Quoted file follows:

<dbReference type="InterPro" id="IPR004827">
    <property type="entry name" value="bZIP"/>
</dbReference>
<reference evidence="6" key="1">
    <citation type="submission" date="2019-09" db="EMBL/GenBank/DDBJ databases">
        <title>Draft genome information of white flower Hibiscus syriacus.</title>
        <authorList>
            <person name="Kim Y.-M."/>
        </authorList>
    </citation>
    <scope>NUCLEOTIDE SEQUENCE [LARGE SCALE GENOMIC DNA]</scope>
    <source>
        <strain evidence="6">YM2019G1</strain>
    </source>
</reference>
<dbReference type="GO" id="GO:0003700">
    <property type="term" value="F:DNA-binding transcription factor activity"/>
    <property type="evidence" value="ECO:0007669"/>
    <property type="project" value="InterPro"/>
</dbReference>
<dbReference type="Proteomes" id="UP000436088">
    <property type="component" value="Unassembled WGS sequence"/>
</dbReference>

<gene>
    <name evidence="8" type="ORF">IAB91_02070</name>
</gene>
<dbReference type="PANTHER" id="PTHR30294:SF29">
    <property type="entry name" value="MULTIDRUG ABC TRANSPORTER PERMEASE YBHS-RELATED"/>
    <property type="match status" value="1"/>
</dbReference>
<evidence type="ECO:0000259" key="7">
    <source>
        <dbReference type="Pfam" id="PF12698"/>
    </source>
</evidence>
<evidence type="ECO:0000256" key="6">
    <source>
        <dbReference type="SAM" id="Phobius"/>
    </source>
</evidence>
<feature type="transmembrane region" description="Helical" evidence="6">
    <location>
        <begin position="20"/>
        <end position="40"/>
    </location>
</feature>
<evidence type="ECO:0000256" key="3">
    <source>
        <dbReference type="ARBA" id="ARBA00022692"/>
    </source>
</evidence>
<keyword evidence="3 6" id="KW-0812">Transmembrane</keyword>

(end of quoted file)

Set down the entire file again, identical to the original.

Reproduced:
<dbReference type="InterPro" id="IPR004827">
    <property type="entry name" value="bZIP"/>
</dbReference>
<reference evidence="6" key="1">
    <citation type="submission" date="2019-09" db="EMBL/GenBank/DDBJ databases">
        <title>Draft genome information of white flower Hibiscus syriacus.</title>
        <authorList>
            <person name="Kim Y.-M."/>
        </authorList>
    </citation>
    <scope>NUCLEOTIDE SEQUENCE [LARGE SCALE GENOMIC DNA]</scope>
    <source>
        <strain evidence="6">YM2019G1</strain>
    </source>
</reference>
<dbReference type="GO" id="GO:0003700">
    <property type="term" value="F:DNA-binding transcription factor activity"/>
    <property type="evidence" value="ECO:0007669"/>
    <property type="project" value="InterPro"/>
</dbReference>
<dbReference type="Proteomes" id="UP000436088">
    <property type="component" value="Unassembled WGS sequence"/>
</dbReference>

<gene>
    <name evidence="8" type="ORF">IAB91_02070</name>
</gene>
<dbReference type="PANTHER" id="PTHR30294:SF29">
    <property type="entry name" value="MULTIDRUG ABC TRANSPORTER PERMEASE YBHS-RELATED"/>
    <property type="match status" value="1"/>
</dbReference>
<evidence type="ECO:0000259" key="7">
    <source>
        <dbReference type="Pfam" id="PF12698"/>
    </source>
</evidence>
<evidence type="ECO:0000256" key="6">
    <source>
        <dbReference type="SAM" id="Phobius"/>
    </source>
</evidence>
<feature type="transmembrane region" description="Helical" evidence="6">
    <location>
        <begin position="20"/>
        <end position="40"/>
    </location>
</feature>
<evidence type="ECO:0000256" key="3">
    <source>
        <dbReference type="ARBA" id="ARBA00022692"/>
    </source>
</evidence>
<keyword evidence="3 6" id="KW-0812">Transmembrane</keyword>